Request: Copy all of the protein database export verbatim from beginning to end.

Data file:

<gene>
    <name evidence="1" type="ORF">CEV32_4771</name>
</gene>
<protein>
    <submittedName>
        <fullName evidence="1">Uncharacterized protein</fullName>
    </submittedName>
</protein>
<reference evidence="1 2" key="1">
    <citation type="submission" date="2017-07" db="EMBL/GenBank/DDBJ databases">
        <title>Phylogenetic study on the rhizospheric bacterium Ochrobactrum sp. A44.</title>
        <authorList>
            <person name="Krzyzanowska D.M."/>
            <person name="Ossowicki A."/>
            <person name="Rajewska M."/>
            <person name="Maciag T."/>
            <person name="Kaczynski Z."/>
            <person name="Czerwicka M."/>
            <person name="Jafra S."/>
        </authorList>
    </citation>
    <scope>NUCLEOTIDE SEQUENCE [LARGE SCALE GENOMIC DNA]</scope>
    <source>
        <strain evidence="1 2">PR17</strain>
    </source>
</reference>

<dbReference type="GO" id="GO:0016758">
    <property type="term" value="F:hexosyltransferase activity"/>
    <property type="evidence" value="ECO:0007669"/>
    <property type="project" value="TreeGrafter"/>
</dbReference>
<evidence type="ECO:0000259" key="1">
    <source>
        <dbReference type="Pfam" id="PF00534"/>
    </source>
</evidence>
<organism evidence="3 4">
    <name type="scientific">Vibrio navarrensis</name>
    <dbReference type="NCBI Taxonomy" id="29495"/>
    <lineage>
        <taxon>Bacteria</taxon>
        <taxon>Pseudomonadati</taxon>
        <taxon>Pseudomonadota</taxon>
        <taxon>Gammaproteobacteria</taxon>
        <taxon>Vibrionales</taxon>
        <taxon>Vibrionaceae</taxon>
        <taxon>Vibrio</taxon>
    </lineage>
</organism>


<gene>
    <name evidence="1" type="ORF">CEV32_4771</name>
</gene>
<protein>
    <submittedName>
        <fullName evidence="1">Uncharacterized protein</fullName>
    </submittedName>
</protein>
<reference evidence="1 2" key="1">
    <citation type="submission" date="2017-07" db="EMBL/GenBank/DDBJ databases">
        <title>Phylogenetic study on the rhizospheric bacterium Ochrobactrum sp. A44.</title>
        <authorList>
            <person name="Krzyzanowska D.M."/>
            <person name="Ossowicki A."/>
            <person name="Rajewska M."/>
            <person name="Maciag T."/>
            <person name="Kaczynski Z."/>
            <person name="Czerwicka M."/>
            <person name="Jafra S."/>
        </authorList>
    </citation>
    <scope>NUCLEOTIDE SEQUENCE [LARGE SCALE GENOMIC DNA]</scope>
    <source>
        <strain evidence="1 2">PR17</strain>
    </source>
</reference>

<dbReference type="GO" id="GO:0016758">
    <property type="term" value="F:hexosyltransferase activity"/>
    <property type="evidence" value="ECO:0007669"/>
    <property type="project" value="TreeGrafter"/>
</dbReference>
<evidence type="ECO:0000259" key="1">
    <source>
        <dbReference type="Pfam" id="PF00534"/>
    </source>
</evidence>
<organism evidence="3 4">
    <name type="scientific">Vibrio navarrensis</name>
    <dbReference type="NCBI Taxonomy" id="29495"/>
    <lineage>
        <taxon>Bacteria</taxon>
        <taxon>Pseudomonadati</taxon>
        <taxon>Pseudomonadota</taxon>
        <taxon>Gammaproteobacteria</taxon>
        <taxon>Vibrionales</taxon>
        <taxon>Vibrionaceae</taxon>
        <taxon>Vibrio</taxon>
    </lineage>
</organism>